These are just two examples, and there are others, such as More Than Ready with Danehill mares in Australia, that we continue to monitor. What is notable however is that in the case of Kingmambo/Sadler's Wells it went from a C to a weak B and Unbridled's Song/Storm Cat went from a B+ to a solid C. They both moved under the pressure of more foals/starters being bred on the cross at hand, but neither of them jumped to becoming an A+ rating or decayed significantly to becoming a D rating. They stayed pretty close to the statistical parameter that might have been expected from the initial rating.

What makes Galileo/Danehill unique is that it is an A+ from 98 foals (62 starters). Kingmambo/Sadler's Wells is a B from 106 foals (82 starters) and Unbridled's Song/Storm Cat is a C from 126 foals (77 starters). Obviously we have answered the question if we feel that 98 foals and 62 starters is a statistically significant number – the answer is yes – but the more important question that you were alluding to is "under the weight of numbers to come, will Galileo/Danehill keep its A+ rating, or will the performance of Galileo with all other broodmare sires, and/or the performance of Danehill mares with other stallions, outperform those bred on the cross?" (phew!) That is a good question, and one that needs a little more solid research to answer definitively, but on what we have seen with Kingmambo/Sadler's Wells and Unbridled's Song/Storm Cat, it could have the potential to improve (although this looks a less likely scenario), stay around the same, or decay a little, but no more than down to a solid B+...how is that for a prognostication! Of course to a degree, this does depend on how carefully the Danehill mares bred to Galileo are selected. If we take a look at the Kingmambo/Sadler's Wells or Unbridled's Song/Storm Cat scenario as examples, we suspect that one of the reasons for the deterioration in the strike rate of some of these very popular crosses is that they become a “default option” and are employed with insufficient consideration for the individual mares utilized. Another reason, and we have seen this a little with Speirbhean (dam of Teofilo), the repeatability of full relations becoming stakes winners is often not as easy as it seems to be. There are some mares that do very well with repeat matings, while others, either through environment (age of mare, etc.) or the variance of genetic inheritance, fail to repeat a successful mating with another stakes winner.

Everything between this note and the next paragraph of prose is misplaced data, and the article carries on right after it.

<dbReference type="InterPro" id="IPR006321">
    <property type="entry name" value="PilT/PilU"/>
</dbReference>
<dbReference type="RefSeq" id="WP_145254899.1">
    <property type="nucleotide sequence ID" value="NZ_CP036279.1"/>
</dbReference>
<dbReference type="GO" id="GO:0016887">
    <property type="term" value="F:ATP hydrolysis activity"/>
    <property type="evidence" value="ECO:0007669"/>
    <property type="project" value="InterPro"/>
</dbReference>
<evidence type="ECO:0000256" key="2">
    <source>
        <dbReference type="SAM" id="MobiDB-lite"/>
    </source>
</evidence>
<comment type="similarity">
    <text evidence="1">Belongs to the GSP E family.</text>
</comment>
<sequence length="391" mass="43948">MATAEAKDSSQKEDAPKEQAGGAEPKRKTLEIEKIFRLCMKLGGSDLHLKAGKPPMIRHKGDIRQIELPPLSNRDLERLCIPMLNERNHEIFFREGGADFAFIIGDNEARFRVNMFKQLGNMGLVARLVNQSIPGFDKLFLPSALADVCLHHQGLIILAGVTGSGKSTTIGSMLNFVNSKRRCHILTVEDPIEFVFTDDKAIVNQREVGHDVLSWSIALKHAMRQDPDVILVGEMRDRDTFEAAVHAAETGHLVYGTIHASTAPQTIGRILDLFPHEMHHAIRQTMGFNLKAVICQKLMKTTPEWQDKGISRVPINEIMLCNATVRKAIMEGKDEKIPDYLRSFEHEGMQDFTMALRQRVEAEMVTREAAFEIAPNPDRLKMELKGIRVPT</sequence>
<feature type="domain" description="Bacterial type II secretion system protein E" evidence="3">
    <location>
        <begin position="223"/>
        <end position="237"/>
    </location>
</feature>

3. I would also like to see your "numbers" for only those who competed in Ireland, England, and France.

So would we! We can parse out the Galileo with Danehill mares easily enough, but separating out the "all others" would be a massive task that we would have to enlist The Jockey Club to help us with. Right now we have other projects in development (one is a research tool that will ultimately help us improve TrueNicks significantly by using it) and another three new products that we are in the process of programming, so a tool to do this type of analysis will have to wait...for now.

Thanks again for your comment Sceptre. If you or anyone else has any follow up questions please feel free to post them below.

Filed under: , ,

comments powered by Disqus